As for the last question.. I'd like to hear this too! I think if home distilling were to become legal in the US you'd start seeing more quality spirits come to shelf as people really start figuring things out.

          Cheers!
          John


          --- In Distillers@yahoogroups.com, "Ricksaunders" <ricksaunders@...> wrote:
          >
          > I have the impression from what i've read that modern home distillers are quite the opposite of the cartoon hillbilly moonshiner.
          > That you are more often than not college educated, often in detail-oriented professions like engineering, chemistry, chef. Certainly this is not always the case but do you think this a fair assumption to make?
          >
          > Also i'm curious about your opinion as to why, considering the cultural and economic success of beer and wine home brewing, is home distilling still illegal?
          >
          > Is it the $13.50 in taxes (according to an ATF rep) makes per distilled gallon? Is it the cultural misrepresentation of distillers as criminals and ignorant hillbillies who make their product with old radiators and battery acid etc etc or a combination of the two?
          >
          > Any idea what kind impact the legalization of home distilling
          > in New Zealand has had in that country? Positive? Negative?
          >
          > Thank you so much for your time and kind consideration!
          > -Rick
          >
        • Ion Brown
          Rick, I m in New Zealand, but can t tell you what it was like here prior to legalization. When I started distilling I found an abundance of good information
          Message 4 of 5 , Nov 15, 2010
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              Rick,
                             I'm in New Zealand, but can't tell you what it was like here prior to legalization.
             
            When I started distilling I found an abundance of good information from some extremely well informed and                                                  dedicated people from N.Z. and the world    The web sites of " home distillation of alcohol" and "the alcohol            library" ,  plus  information in superb books were put together by them.    I thank them so much.
              
                Because it is legal here, manufactured stills are available, to a reasonable standard, You just go down the road and buy one from your local brew shop. The shops are in most towns through N.Z. and are a one stop shop for most things.

            I make Vodka and Gin.  The tincture ingredients are available nowadays because the interest in food. Not long ago olive oil could only be bought at the chemist and used in strange places, not cooking, and juniper  berries were greeted with a blank stare !  

            I have found the people I know that distill, are very mindful of the privilege they have and frown on anyone jeopardizing this great hobby, besides, if they where making it to the standards they set for the selves, they would be hard pressed to make much out of it. A manageable size home distilling boiler would be  25ltr  50ltr 

            Being legal ,allows good information to be past around, it and stops the bad information which stifles KNOWLEDGE   It allows those that don't have the tools to make a still, still be involved.  It is the same as brewing and making wine.... just a great interest  and great fun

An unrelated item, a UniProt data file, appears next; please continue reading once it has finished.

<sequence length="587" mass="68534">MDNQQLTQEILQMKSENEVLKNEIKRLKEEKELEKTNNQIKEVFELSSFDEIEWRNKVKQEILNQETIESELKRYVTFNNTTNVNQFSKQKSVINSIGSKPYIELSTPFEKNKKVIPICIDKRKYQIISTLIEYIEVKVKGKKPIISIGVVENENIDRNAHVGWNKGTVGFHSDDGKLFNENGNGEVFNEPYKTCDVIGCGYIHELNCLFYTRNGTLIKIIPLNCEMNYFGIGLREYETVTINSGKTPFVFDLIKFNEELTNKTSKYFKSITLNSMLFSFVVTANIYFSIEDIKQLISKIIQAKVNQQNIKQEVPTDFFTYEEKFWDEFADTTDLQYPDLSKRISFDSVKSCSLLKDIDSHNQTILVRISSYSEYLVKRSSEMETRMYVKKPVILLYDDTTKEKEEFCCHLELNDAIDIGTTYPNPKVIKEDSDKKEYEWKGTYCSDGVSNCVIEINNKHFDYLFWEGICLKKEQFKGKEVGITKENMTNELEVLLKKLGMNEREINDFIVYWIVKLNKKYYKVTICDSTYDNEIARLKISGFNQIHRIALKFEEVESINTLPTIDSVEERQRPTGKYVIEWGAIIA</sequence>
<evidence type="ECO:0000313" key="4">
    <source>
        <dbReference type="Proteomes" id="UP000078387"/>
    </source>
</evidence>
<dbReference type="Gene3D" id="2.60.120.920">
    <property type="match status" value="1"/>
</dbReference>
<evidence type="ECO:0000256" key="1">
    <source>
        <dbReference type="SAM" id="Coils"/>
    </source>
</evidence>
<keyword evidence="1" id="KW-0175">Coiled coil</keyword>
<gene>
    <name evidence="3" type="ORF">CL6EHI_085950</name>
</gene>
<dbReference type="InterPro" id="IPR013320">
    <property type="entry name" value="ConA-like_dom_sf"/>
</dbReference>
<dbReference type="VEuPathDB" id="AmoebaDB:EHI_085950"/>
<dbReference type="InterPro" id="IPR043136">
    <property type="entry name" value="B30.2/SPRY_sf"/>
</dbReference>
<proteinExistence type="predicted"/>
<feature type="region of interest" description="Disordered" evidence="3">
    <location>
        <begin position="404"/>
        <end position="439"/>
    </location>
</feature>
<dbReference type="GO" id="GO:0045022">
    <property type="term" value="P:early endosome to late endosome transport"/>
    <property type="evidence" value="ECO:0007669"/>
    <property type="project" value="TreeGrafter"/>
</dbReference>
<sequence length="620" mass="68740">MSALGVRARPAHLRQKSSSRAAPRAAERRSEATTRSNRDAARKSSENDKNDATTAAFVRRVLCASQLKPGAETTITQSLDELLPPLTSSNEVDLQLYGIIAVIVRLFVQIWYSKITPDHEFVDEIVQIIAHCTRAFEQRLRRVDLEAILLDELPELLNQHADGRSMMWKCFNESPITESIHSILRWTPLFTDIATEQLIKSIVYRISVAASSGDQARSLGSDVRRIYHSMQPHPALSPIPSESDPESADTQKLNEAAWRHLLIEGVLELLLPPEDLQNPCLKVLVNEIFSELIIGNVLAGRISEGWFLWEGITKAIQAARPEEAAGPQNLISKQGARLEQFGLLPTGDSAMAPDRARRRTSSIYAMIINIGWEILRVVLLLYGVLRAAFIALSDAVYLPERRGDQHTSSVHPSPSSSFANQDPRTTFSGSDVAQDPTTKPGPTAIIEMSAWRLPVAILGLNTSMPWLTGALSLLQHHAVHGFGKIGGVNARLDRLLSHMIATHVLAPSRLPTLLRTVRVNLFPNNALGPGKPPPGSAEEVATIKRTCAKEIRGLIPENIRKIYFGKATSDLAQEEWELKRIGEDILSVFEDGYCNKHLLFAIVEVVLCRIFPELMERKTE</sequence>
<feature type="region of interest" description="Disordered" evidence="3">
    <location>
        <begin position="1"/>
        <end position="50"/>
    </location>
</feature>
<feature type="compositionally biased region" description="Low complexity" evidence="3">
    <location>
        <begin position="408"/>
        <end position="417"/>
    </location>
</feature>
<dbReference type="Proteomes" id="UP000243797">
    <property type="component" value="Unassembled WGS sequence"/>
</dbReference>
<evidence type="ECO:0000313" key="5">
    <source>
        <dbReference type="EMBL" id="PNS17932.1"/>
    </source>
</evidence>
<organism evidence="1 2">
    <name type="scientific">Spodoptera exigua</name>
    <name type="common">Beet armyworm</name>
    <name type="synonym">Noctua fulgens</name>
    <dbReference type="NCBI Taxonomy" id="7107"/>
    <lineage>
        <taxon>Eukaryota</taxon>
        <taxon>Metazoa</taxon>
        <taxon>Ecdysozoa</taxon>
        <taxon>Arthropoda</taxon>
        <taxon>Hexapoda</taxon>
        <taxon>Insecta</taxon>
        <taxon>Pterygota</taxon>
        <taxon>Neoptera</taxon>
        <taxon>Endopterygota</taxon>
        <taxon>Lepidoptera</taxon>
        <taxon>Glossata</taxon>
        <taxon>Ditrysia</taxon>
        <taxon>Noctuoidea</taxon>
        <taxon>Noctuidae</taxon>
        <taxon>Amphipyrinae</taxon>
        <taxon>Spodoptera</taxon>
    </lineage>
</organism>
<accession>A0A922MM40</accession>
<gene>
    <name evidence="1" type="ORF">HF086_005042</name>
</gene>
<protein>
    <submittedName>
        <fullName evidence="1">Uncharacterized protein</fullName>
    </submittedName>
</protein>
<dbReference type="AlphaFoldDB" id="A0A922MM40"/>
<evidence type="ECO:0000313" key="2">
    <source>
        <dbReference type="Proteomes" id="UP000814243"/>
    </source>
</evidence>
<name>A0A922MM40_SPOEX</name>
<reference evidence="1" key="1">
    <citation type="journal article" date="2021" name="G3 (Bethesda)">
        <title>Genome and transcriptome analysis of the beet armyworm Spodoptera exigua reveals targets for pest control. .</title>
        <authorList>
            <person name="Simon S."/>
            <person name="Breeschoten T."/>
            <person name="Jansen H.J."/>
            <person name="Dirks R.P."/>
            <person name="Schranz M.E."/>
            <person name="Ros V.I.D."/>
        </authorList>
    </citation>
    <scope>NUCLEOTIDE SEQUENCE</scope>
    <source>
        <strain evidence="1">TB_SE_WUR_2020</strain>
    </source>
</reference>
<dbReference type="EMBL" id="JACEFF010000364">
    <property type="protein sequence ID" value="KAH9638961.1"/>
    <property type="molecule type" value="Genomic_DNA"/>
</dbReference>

Regards   Ion                        
                



          • azeotech
            I ll 2nd all that Ion has said, I m from NZ too, and started stilling in 1991 after several years of homebrewing when I first became aware of the law repeals
            Message 5 of 5 , Nov 27, 2010
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              I'll "2nd" all that Ion has said, I'm from NZ too, and started stilling in 1991 after several years of homebrewing when I first became aware of the law repeals and the first (crude though) stills were appearing in the home brew shops.

              It was quite an exciting time and all due to the fantastic efforts of Peter Eastwood (and associates?) who lobbied for the repeal of the laws after glaring loopholes were revealed. I may be able to find more accurate information if I dig into my "archives", or others may be able to provide details too...

              These links may be interesting for some nz pespective on NZ moonshine...

              http://www.hokonuiwhiskey.com/

              http://www.nzgeographic.co.nz/articles.php?ID=143

              http://www.odt.co.nz/your-town/gore/33177/hokonui-moonshine-lures-us-film-crew

              Our biggest "alcohol" problems still seem to be with pre-mixed RTD's (Ready to Drink "lolly pop" cocktails/spirits etc targeting the teen/youth, esp female market) and commercial sales.

              The ability to create one's own spirits has not apparently resulted in a vast increase (any at all?) in alcohol poisoning episodes, rampant alcoholism (although no doubt it helps support those who can make the effort to make it themselves, or know someone who does), or vast decrease in tax revenue, etc.

              While the commercial hobby stills may not be perfect, and still have some undesirable features (solved by upskilling oneself and building your own), they do at least provide a baseline of safety, procedure and responsibility for those keen enough to purchase the tools for the job, but not go to the trouble of researching and "rolling their own".

              It's not a bad model to follow.... Individual freedom, individual responsibility. Having said that, I've seen some truly shocking set-ups for sale on NZ auction sites that surprised me given that good information is out there...

              These kinds of efforts and setups could well be created with or without laws though, but at least the knowledge is out there